Review by C.J. Bunce
Whether you first met him as the sympathetic, put-upon teacher opposite Nicole Kidman and Alec Baldwin in Malice, the brother of the comatose guy in While You Were Sleeping, the President of the U.S. in an alien invasion in Independence Day, or the scruffy-looking rogue in Spaceballs, you probably love Bill Pullman. He’s just as endearing and amiable in his gritty mystery series Sinner, with all three seasons now streaming on Netflix. But he’s also troubled (more than the residents of Haven), a bit crotchety, and stranger than even the most odd detective you can conjure (even Adrian Monk). Detective Harry Ambrose may be the Sinner in the title of the USA Network television series, or that might apply more to the killers he tracks down and unthinkably befriends, as he works three season-long cases in upstate New York. Is it worth your time? That question doesn’t have a short answer. But a fourth season is in the works, so now is the time to find out.
As a series-long theme, Harry has a dark backstory that goes back to his youth that is unveiled slowly over the three seasons, but never completely. Each year he is paired with a new suspect to a crime that is so bizarre it may take many viewers outside the realm of reality. We’ve seen this kind of thing in Luther, where Idris Elba was a detective who ultimately partnered with a known serial killer to track other criminals. We’ve seen writers ignore the fact America has this thing called the right to counsel, and they do it here as a matter of course, bend the norm of the law to coerce confessions like in The Closer. We’ve seen the quirky detective trope going all the way back to Sherlock Holmes and as recent as in Prodigal Son. And we’ve seen all kinds of the darker side of violence in series like Quarry and countless others. Sinner is in that mix, pushing every boundary with its protagonist and his subjects.
Is it some kind of PTSD trauma that relates to his past that makes Harry act so irrationally? In the first season we find him cheating on his wife in the middle of a tenuous and half-hearted effort to reconcile with her, seeking… something of the S&M variety… from a local dominatrix while he’s trying to understand why an otherwise normal wife stabs a man to death on a local beach. In Season 2 Harry is pulled back to his hometown by the daughter of an old friend, and he gets too close to the leader of a small-town cult after her teen son confesses to murdering a couple the boy is traveling with on their way to Niagara Falls. Harry gets chummy with the villain again in Season 3, this time with a man who lets his friend die after a car wreck, going so far as attending a party and drinking with the suspect in New York City, and helping the suspect plant a tree in his yard (Harry is an expert on trees), and developing a romantic relationship with a similarly odd victim of the man. Any one of these transgressions would get a detective fired anywhere in the real world, so the reason viewers will hang on for the ride is because it’s Bill Pullman in the driver’s seat.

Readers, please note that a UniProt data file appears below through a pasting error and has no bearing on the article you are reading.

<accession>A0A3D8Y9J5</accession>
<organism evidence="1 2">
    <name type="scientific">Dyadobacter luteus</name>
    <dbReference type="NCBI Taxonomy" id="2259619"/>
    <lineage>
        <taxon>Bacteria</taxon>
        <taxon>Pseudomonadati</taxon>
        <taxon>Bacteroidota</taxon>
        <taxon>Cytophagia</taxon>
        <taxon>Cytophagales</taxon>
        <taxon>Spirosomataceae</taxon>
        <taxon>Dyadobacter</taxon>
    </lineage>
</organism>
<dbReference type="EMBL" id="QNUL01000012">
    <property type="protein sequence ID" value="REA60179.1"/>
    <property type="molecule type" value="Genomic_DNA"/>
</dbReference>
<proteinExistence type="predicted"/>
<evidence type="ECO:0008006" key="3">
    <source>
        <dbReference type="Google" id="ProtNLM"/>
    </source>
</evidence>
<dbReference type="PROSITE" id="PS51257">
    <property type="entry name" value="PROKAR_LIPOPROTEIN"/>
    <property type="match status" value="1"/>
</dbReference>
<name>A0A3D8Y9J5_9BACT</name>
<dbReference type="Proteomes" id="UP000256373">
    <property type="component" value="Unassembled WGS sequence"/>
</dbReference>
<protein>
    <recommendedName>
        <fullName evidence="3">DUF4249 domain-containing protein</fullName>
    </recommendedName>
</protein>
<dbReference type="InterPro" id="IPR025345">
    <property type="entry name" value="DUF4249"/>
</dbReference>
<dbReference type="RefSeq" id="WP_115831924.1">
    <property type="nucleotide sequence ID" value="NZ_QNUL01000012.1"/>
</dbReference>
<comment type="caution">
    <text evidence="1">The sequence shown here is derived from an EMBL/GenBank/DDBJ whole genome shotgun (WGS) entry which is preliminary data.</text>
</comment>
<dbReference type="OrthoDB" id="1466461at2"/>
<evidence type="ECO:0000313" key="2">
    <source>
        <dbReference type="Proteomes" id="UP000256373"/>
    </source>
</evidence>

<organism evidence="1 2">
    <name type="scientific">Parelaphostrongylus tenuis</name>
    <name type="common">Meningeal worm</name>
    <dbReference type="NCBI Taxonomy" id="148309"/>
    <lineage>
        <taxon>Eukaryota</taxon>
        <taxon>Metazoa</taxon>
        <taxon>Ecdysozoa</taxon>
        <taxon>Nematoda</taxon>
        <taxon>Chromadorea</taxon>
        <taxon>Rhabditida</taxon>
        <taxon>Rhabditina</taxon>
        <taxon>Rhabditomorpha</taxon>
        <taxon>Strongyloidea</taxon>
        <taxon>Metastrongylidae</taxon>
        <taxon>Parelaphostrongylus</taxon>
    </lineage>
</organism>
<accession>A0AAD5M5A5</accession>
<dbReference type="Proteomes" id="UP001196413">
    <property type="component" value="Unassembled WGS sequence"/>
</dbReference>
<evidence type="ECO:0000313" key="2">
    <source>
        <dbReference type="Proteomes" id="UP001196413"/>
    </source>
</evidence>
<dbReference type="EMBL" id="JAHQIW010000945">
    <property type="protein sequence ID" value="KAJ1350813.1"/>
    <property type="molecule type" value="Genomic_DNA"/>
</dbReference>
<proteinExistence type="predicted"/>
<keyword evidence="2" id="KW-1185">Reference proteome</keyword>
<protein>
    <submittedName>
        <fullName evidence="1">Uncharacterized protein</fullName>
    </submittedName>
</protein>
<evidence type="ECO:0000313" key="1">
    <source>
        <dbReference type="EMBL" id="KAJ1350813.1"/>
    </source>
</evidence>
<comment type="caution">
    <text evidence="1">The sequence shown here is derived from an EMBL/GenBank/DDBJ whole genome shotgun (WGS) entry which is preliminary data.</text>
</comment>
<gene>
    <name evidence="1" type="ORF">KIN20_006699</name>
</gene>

But Pullman has some good assists along the journey. The actress playing the woman stabbing the seemingly random man on the beach is Jessica Biel (The Illusionist, Cellular, Stealth, Next, Total Recall), who brings some of her best work in the series (she’s also a producer). It’s easy to see the writers must have had fun twisting the story to arrive at its ultimate conclusion in Biel’s episodes. You can’t predict the ending, because it’s too bizarre. But the journey will have you sticking around until the end. Season 2 co-stars Carrie Coon (Ghostbusters: Afterlife, Gone Girl, Fargo, and she’s Proxima Midnight in Avengers: Infinity War) as the cult leader. At times she seems like any doting mother, other times you expect the curtain to drop and Wicker Man to show up. Season 3 brings in Matt Bomer (White Collar, Chuck, Tru Calling, Doom Patrol, The Magnificent Seven) as a husband, new father, and high school teacher at a private school who finds himself disconnected from reality and acting on impulses he gets from a dead former friend.
But it all comes down to Pullman, playing this eccentric man of few words, and how he addresses haunts from his and his suspects’ pasts, how he immerses himself too deeply in his job, and disassociates himself from every meaningful relationship in his life. It’s a difficult character to like, yet Pullman makes it work somehow. Over each season the cases get weirder, with the first season the best, and the intrigue wanes once viewers begin to understand Harry and see the kinds of cases the series will be featuring.
It’s not the best series on Netflix, and it’s not the worst, but if you like mysteries for the ride and sometimes unsatisfying endings don’t bother you (and loose threads), you may want to give it a try. The first three seasons of Sinner are streaming now on Netflix. Season 4 will premiere in 2021 or 2022, following on Netflix about a year later.